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—– By: Ann Costantino —–
Former Baltimore County Public Schools (BCPS) Superintendent S. Dallas Dance accepted payment from a firm that also later did business with the district for a job the school system did not competitively bid, and which appears to run afoul of district procurement policies. The vendor payment is one of two known incidents that occurred during Dance’s employment with the school system from 2012 -2017.
Records show that Dance worked as a consultant for the American Institutes for Research in 2015 and was paid $1,500 for the job. Then, in the spring of 2017, Baltimore County’s education board approved a no-bid $750,000 contract, piggybacking on an unrelated agreement Chicago Public Schools (CPS) had with the vendor. In the first instance, Dance accepted payments from education consulting company, SUPES Academy, for consultant work he did in 2013.
Unlike SUPES Academy, American Institutes for Research (AIR), a behavioral and social science research and evaluation organization, is not accused of any wrongdoing.
The company, which is evaluating BCPS students on their second language acquisition which is linked partly to a $7.5 million contract with Middlebury Interactive Languages under BCPS’ “Passport Program,” was one of about one dozen companies named in Dance’s indictment late last month. On January 23, a grand jury charged the former superintendent with four counts of perjury for failing to disclose a limited liability company he owned and $147,000 in income – under penalty of perjury – on his financial disclosure forms.
The language evaluation agreement, according to a BCPS document, says the school system procured its services under the Chicago Board of Education contract 16-0127-PR2. (After Dance resigned from the school system in June, BCPS entered into an additional $750,000 contract with the company, piggybacking on an cooperative agreement with Cleveland Metropolitan School District to study students’ social emotional learning.)
Piggybacked contracts, also known as cooperative contracts, are agreements that make use of another agency’s pre-negotiated terms and pricing. According to BCPS officials, a piggybacked contract is supposed to resemble the intended use of the school system using it. In a statement made at Tuesday’s school board meeting, for instance, the school system’s senior executive director of administrative services told board member, Kathleen Causey, that cooperative contracts should be “an exact match.”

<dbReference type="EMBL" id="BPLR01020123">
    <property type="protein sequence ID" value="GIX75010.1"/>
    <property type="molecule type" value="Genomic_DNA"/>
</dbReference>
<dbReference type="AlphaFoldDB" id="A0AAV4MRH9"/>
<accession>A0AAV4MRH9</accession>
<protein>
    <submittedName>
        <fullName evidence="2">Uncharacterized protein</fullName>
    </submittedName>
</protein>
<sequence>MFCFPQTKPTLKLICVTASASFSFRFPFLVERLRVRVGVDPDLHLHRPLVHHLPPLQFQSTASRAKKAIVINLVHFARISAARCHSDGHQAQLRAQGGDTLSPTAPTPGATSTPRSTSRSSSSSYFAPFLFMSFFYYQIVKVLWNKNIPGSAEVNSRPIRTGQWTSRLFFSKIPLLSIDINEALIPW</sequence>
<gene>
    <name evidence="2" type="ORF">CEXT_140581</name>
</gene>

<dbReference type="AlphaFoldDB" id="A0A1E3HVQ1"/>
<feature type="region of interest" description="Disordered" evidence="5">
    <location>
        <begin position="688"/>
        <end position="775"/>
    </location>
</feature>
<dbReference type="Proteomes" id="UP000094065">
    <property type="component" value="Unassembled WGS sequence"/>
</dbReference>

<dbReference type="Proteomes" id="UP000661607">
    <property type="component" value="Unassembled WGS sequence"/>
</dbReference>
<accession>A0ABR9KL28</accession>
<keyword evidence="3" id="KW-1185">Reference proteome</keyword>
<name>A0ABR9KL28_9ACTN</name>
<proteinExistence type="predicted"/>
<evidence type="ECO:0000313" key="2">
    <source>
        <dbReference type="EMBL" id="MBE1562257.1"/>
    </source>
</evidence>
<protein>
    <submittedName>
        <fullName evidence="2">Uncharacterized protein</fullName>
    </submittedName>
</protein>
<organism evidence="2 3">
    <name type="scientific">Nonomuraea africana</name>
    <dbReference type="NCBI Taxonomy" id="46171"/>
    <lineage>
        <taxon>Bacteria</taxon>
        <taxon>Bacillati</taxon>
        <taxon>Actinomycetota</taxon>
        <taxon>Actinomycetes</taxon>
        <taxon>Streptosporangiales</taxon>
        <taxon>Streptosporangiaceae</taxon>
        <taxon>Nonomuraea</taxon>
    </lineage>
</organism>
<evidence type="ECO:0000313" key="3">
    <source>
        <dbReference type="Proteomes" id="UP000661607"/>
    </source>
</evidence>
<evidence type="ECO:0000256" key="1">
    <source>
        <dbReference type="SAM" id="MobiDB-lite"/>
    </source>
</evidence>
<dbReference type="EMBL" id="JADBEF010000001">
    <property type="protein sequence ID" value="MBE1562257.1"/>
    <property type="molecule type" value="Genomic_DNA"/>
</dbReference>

Yet, BCPS piggybacked on Chicago Public Schools’ $494,360 contract which is intended to evaluate Chicago students’ “social-emotional” and “non-cognitive skills.” On the surface, the contracts appear vastly different and the use of the “piggyback” vehicle is not in accordance with the statement made by the BCPS official.
Records obtained from Chicago Public Schools (CPS) through a Freedom of Information Act request, show that CPS entered into the three-year agreement with AIR using a grant from the U.S. Department of Education to evaluate and refine support systems for Chicago Public Schools’ at risk youth. Language on the contract also states, “The service agreement also allows for $25 incentives for all teachers and mentors participating in the ‘treatment schools’ participating in the project.”
BCPS officials did not respond to a request for comment on the dissimilar contracts. However, AIR provided a statement regarding Dance’s consulting job and the ensuing contract with BCPS.
The company told The Baltimore Post, “The American Institutes for Research frequently works with consultants as part of its delivery of services to clients. The consultants are independent contractors and are not employees of AIR. Thus, they are solely responsible for reporting any payments they receive from AIR to other organizations or businesses to which they are affiliated and to local and federal tax authorities.”
“Additionally,” the statement continued, “any organizations that contract for work with AIR are responsible for following appropriate procurement procedures, policies, and regulations.”
While the $1,500 Dance earned consulting for AIR is a fraction of the approximate $90,000 the former superintendent accepted from companies like SUPES Academy and Synesi Associates, also named in Dance’s indictment, the job with AIR came also after the superintendent promised to cease all consulting work as a condition of the 2014 ethics violation finding for his consulting with SUPES Academy.
In 2014, an ethics panel found Dance to be in violation of his employment contract for failing to inform the school system’s education board of his consulting job with the company. Then BCPS Board President, Larry Schmidt, told The Baltimore Sun,“The ethics panel found that there was a violation by Dr. Dance insofar as his consulting for SUPES Academy,” Schmidt said. “In this case, Dr. Dance proposed a cure to the violation, and that cure was that he would not hereinafter do any paid consulting.”